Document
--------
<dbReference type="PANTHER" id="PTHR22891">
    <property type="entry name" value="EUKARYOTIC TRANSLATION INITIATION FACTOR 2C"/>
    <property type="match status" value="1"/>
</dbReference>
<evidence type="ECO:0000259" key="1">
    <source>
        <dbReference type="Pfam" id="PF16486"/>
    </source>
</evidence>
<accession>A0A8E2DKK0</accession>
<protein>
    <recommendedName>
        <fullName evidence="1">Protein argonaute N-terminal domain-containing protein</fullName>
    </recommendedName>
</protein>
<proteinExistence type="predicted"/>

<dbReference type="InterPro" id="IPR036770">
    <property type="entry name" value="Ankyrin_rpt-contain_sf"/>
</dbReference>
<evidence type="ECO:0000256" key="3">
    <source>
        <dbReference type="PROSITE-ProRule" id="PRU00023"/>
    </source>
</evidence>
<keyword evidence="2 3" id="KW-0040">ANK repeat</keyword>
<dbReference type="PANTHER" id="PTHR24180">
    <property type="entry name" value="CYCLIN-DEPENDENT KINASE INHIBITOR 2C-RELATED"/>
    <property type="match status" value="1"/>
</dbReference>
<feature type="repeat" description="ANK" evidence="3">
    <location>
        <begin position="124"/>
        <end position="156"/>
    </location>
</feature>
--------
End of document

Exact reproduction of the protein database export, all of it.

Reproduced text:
<dbReference type="PANTHER" id="PTHR22891">
    <property type="entry name" value="EUKARYOTIC TRANSLATION INITIATION FACTOR 2C"/>
    <property type="match status" value="1"/>
</dbReference>
<evidence type="ECO:0000259" key="1">
    <source>
        <dbReference type="Pfam" id="PF16486"/>
    </source>
</evidence>
<accession>A0A8E2DKK0</accession>
<protein>
    <recommendedName>
        <fullName evidence="1">Protein argonaute N-terminal domain-containing protein</fullName>
    </recommendedName>
</protein>
<proteinExistence type="predicted"/>

<dbReference type="InterPro" id="IPR036770">
    <property type="entry name" value="Ankyrin_rpt-contain_sf"/>
</dbReference>
<evidence type="ECO:0000256" key="3">
    <source>
        <dbReference type="PROSITE-ProRule" id="PRU00023"/>
    </source>
</evidence>
<keyword evidence="2 3" id="KW-0040">ANK repeat</keyword>
<dbReference type="PANTHER" id="PTHR24180">
    <property type="entry name" value="CYCLIN-DEPENDENT KINASE INHIBITOR 2C-RELATED"/>
    <property type="match status" value="1"/>
</dbReference>
<feature type="repeat" description="ANK" evidence="3">
    <location>
        <begin position="124"/>
        <end position="156"/>
    </location>
</feature>